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Hi Dean, seems you have had lots of great support on this one. I just thought id jump in and mention that although it is not looking great, bees are really effective at cleaning, so it shouldn’t pose an issue for future harvests. However to take some of the added stress away, and the possibility that they might not want to clean the mould if it is quite difficult for them to do so. Your best option would be to rinse them out. Be sure not to hold the Flow Frame, horizontally, as this could cause them to fall apart, requiring rebuilding (although that would allow for an intensive clean - its not recommended) Instead, soak them in warm water no hotter than 70ºC/160ºF Holding them vertically as they would sit within a hive. Open and close them several times, and use a soft bristle brush to scrub the cells a little. Now you could also look at using a little vinegar to clean them, but be sure to rinse this out as it might be a bit off a potent smell for the colony. It would be great to see how clean your able to get these and whether you use any other methods. –Kieran (Flow Team)

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Hi Kieran. Thanks for the tips. Would you use a soap/detergent or just warm water?

Thanks Kieran, they are still a little dirty but much better than before. Thanks for the advice.

You could do this, however it would need to be cleaned off, rinsed out and you might find it needs a couple of rinses, if the wax is retaining some of the smell. Vinegar is a good easily rinsable option. –Kieran (Flow Team)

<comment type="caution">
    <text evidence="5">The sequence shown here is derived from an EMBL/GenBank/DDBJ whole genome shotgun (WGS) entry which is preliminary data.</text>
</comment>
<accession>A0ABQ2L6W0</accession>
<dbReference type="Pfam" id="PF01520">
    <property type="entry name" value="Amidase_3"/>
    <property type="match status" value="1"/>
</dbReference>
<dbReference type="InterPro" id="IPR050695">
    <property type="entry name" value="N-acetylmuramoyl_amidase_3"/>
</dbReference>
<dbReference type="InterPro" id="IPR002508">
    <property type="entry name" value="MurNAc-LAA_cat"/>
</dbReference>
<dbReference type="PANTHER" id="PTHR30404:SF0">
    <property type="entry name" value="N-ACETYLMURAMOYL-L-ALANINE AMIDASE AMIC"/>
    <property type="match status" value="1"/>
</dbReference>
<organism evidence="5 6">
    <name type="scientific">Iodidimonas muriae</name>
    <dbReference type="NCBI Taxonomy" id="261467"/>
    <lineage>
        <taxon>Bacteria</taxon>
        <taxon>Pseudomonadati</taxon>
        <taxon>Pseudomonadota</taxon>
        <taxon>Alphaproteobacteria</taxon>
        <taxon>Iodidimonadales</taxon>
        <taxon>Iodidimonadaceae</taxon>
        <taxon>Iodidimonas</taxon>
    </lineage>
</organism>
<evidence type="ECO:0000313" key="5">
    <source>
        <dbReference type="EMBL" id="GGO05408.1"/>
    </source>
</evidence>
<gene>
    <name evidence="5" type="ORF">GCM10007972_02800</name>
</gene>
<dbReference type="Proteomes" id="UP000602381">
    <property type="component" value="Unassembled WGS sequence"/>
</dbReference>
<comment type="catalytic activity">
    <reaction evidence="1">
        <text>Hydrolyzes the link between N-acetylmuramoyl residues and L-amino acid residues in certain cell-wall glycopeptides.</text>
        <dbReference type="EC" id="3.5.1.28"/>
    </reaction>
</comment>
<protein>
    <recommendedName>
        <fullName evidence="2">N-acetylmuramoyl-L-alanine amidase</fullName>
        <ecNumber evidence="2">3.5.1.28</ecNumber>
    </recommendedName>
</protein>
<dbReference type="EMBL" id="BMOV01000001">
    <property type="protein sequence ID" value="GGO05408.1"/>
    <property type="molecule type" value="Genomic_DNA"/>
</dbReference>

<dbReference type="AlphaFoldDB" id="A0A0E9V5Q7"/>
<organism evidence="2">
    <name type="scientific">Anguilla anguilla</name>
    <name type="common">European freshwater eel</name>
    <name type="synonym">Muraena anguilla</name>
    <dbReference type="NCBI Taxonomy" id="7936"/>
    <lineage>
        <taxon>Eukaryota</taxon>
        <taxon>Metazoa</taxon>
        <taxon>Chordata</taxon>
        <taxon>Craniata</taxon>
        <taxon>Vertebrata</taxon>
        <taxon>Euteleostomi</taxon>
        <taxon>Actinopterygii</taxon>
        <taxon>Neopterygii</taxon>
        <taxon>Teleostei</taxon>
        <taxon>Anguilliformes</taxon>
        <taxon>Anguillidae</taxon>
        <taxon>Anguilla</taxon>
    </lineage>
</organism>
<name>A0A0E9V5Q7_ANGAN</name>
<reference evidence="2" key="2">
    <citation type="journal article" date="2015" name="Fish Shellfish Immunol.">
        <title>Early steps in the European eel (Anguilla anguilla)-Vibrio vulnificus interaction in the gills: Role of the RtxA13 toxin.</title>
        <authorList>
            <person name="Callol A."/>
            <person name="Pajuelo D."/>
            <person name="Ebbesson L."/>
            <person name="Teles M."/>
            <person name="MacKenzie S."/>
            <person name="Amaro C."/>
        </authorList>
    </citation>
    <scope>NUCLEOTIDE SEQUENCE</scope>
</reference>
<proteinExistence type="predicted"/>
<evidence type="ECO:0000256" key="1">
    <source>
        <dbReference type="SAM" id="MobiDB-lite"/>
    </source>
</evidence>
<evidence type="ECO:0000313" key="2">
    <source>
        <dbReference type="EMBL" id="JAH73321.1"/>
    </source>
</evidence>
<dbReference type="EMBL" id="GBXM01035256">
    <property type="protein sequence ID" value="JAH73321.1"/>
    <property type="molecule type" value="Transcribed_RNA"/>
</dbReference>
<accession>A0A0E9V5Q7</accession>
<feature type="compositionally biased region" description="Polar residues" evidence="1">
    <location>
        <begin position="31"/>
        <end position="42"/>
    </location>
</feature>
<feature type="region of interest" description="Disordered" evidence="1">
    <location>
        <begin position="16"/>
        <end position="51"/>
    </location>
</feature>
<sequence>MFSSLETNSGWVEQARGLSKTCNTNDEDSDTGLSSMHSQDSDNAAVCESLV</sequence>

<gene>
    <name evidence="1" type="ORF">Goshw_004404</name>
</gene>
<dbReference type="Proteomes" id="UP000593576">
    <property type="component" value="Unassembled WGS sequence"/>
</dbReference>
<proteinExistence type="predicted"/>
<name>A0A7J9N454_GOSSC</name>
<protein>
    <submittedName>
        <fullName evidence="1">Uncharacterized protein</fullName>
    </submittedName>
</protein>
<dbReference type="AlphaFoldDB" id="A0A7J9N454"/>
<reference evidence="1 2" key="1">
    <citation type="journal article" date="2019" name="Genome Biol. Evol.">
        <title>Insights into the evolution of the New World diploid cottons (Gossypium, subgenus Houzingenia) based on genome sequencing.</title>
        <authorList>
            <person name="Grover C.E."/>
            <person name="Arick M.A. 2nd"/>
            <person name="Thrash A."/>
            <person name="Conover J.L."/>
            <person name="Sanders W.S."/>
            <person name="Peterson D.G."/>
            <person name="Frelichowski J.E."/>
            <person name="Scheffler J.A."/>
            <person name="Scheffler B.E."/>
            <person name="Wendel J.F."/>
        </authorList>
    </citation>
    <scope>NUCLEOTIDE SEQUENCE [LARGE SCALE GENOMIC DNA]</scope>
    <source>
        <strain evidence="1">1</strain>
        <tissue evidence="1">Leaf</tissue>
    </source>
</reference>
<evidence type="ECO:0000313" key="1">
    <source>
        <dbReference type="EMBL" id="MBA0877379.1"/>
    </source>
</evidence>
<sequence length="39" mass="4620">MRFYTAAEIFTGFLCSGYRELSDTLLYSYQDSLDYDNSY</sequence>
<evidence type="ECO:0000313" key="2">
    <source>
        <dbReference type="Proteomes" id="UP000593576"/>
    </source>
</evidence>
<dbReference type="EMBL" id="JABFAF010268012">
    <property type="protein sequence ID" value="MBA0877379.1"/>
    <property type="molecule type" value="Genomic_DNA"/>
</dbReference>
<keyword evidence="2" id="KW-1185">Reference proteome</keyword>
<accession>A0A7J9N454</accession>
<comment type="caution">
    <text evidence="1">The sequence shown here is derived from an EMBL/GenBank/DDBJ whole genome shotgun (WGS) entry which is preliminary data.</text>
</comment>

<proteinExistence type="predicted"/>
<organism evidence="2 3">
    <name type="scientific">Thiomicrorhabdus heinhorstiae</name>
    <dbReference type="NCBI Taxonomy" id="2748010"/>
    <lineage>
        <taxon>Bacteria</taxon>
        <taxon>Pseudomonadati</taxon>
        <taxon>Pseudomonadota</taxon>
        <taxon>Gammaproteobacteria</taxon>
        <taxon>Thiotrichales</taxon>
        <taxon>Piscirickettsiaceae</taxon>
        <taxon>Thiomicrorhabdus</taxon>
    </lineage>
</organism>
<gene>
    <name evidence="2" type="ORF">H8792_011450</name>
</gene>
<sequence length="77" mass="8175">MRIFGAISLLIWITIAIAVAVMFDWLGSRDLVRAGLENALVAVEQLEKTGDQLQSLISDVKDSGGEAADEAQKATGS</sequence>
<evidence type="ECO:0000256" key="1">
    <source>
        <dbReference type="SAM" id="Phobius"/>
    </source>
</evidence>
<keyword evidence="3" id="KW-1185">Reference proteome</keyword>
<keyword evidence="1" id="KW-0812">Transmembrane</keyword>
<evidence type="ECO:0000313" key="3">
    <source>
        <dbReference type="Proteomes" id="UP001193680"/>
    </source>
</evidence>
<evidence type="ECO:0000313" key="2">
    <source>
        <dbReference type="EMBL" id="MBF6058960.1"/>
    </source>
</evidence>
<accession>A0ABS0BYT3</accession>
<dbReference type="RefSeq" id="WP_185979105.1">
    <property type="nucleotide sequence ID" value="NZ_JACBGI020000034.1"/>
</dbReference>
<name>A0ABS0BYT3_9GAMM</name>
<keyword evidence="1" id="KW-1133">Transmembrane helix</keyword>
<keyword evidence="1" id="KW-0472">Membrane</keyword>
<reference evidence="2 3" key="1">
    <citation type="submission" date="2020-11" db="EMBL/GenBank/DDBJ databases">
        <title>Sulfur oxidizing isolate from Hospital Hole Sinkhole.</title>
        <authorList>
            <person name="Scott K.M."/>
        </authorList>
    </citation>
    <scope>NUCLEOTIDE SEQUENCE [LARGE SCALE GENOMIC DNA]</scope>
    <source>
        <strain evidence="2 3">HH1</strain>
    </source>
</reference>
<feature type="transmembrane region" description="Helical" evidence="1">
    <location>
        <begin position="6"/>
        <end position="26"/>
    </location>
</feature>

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Hi Kieran,

well i’ve taken the worst effected flow frame apart and cleaned it piece by piece. It took a long time and i don’t want to do it again!

I’ll use water and vinegar on the second frame, and will not take it apart.

I am reluctant to put the flow frames back in the hive until i am sure i am on top if the mould thingo.

Ok, Wishing you the best with the remainder of the Flow Frames,

I completely understand, mould really is not something you would want, ensuring that the Flow Frames are kept in a cool dry location will be beneficial. For drying you will need to keep them out of direct sunlight, under a tarp, or in a shady location will be best. You will want to ensure that moisture is no longer present. They are quicker drying, leaving the Flow Frames in the open position, as they are less likely to trap water in cells.

Do keep us update with how you progress with this.

–Kieran (Flow Team)


Buy white cleaning vinegar and mix it 50/50 with water. soak the frame in the solution for 15/20 minutes then a good rinse off. Dry the frames in the shade preferably where there is some air movement, that should do the job.

Thanks Kieran. I’ve washed out my second frame. I did’t take it apart but soaked it in water and used a brush to romove the mould. Not quite as thorough a job as the first frame. But it’s serviceable.